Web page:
Here’s to you
Staff Editorial | Friday, April 25, 2008
With each singing of the Alma Mater these past 4 years you’ve proudly proclaimed “Love thee Notre Dame!” and we know you do. When you look back on your life under the dome, you won’t be disappointed with the memories. But let’s face it, the “best-four-years-of-your-life” haven’t always been easy. The Class of 2008 has been through a lot together, and for The Observer’s final editorial of the 2007-08 year, we would like to reflect on some of those rougher moments. Because everyone knows “that which doesn’t kill you makes you stronger,” right?
First, football. Yes, we know you wince a little at the word. After all, Notre Dame football has treated you unkindly. You started out at one of its darkest hours, the firing of Tyrone Willingham after three short and uninspiring years. Charlie Weis came in, raising hopes and coaching the team to two BCS bowl games. Irish football had surely “returned to glory!”
Then, last season: crushing disappointment. Being shut out by Michigan and Southern Cal during a 3-9 season doesn’t leave a nice aftertaste as you graduate.
On the bright side, you saw the rise of Notre Dame hockey as they reached the national championship, a seemingly impossible feat for a team that had only won five games a few seasons earlier. Men’s basketball won every home game the last two seasons. Bookstore Basketball continues to be a huge success, with over 640 teams registered this past year. Not so bad after all.
Still, there’s more to life than just sports, even at Notre Dame, and you’ve dealt with issues both big and small.
You saw Fr. John Jenkins become the new University president – not something every Notre Dame student experiences. Along with Jenkins’ inauguration came the controversy over “The Vagina Monologues,” which, whether you’re for them or against them, assures you that the University will not cut corners in dealing with educational opportunities.
You’ve lived with endless cranes, backhoes and piles of dirt as the campus expands and upgrades so freshmen can get out of converted study lounges and into real rooms.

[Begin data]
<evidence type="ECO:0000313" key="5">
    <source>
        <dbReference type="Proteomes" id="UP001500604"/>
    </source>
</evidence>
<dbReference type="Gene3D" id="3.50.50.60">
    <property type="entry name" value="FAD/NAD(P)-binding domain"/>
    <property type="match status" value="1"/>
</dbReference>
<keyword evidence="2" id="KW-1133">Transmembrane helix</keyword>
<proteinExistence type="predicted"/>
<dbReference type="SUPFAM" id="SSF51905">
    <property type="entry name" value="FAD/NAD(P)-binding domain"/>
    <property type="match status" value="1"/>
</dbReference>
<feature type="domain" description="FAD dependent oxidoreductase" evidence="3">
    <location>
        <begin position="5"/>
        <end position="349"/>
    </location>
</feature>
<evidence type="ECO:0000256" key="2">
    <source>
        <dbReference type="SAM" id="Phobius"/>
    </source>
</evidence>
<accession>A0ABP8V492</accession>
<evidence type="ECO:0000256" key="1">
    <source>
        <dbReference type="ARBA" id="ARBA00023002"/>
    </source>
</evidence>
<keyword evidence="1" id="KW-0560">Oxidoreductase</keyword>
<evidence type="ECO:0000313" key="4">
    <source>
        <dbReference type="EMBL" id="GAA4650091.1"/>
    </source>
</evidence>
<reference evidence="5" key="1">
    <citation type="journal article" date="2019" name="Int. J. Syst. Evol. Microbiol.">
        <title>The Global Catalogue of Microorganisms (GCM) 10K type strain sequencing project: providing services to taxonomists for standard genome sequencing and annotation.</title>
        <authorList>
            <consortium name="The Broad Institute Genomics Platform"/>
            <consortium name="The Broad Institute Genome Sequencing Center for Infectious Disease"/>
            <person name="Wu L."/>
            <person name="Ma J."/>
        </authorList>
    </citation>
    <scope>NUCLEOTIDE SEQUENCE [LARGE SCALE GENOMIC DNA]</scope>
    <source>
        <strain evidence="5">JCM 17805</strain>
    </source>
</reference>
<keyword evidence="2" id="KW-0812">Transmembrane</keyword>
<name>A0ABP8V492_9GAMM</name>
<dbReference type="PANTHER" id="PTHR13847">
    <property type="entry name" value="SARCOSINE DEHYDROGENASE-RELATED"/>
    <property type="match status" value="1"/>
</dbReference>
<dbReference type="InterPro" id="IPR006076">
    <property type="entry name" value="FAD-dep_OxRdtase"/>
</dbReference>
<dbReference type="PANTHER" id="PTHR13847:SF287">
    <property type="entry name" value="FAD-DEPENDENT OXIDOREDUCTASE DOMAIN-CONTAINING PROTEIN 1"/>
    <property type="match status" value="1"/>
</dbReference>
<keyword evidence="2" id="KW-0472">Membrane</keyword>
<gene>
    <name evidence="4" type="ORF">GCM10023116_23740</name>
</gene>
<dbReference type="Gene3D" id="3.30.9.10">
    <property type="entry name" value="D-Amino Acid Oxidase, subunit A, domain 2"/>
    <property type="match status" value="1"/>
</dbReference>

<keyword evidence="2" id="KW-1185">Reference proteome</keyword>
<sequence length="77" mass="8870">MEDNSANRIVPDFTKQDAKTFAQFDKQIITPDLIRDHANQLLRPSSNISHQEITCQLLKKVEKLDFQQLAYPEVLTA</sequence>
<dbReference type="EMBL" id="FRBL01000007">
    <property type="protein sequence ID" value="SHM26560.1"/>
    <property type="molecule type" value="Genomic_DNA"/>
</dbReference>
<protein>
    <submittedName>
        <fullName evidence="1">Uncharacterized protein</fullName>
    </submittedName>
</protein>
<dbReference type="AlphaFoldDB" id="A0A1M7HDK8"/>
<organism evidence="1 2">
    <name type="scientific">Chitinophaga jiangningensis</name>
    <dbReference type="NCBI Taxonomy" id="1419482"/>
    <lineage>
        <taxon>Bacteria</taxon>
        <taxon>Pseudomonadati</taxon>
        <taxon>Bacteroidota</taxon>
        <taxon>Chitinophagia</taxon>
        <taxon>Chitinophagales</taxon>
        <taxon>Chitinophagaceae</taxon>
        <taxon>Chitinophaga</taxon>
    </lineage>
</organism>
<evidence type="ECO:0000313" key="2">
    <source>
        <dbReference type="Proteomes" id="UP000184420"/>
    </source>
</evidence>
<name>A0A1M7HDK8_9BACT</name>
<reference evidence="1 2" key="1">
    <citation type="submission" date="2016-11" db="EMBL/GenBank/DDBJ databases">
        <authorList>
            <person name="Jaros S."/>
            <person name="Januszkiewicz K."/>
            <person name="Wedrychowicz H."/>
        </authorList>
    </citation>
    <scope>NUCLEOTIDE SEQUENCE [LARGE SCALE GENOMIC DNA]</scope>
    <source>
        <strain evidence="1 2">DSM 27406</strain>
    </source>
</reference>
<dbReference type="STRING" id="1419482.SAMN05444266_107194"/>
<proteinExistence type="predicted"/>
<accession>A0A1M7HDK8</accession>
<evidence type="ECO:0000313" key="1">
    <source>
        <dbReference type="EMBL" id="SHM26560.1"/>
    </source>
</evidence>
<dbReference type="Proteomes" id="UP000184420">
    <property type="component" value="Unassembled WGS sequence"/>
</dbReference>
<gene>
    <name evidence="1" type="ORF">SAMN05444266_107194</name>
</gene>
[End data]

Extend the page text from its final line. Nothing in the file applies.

You’ve coped with the loss of Casa del Rio, whose absence leaves a gaping hole in South Bend’s Mexican dining repertoire.
You’ve scoffed at scores of students and alumni who have voiced their opinions in this Viewpoint section, creating arguments that were both nonsensical and of dire importance at the same time.
You’ve handled the revoking of one of your most self-evident liberties – your ability to serve yourself at the stir-fry line – with aplomb, and even turned it into an environmentally friendly act by allowing the food to be reused.
But for all that’s changed at Notre Dame during your four years here, you’ve most importantly helped to carry on the traditions of service and generosity that the University is famous for.
You were here when Hurricane Katrina hit the Gulf coast, and you collected donations and organized trips to the lower ninth ward to help people begin to rebuild their lives.
You have mourned the deaths of fellow students, both here at Notre Dame and across the country at Virginia Tech and Northern Illinois. Though you may not have known them, your selfless sympathy and generosity in response was certainly appreciated by the families and friends who lost a loved one.
You have been leaders, mentors, tutors, R.A.’s, coaches, peers and friends, shaping the lives of those around you. You’ve helped organize and sponsor the Holy Half Marathon, as well as hundreds of other charity and fundraising events on campus, taking your Catholic values beyond the classroom and even into the future as you postpone potentially lucrative careers in the name of service through the ACE, Teach for America or overseas travel programs.
So, when you come back for football games and alumni weekends, look back on your college years with a sense of pride and security, knowing that you have a left an impressive legacy at Notre Dame, and it will always be intact.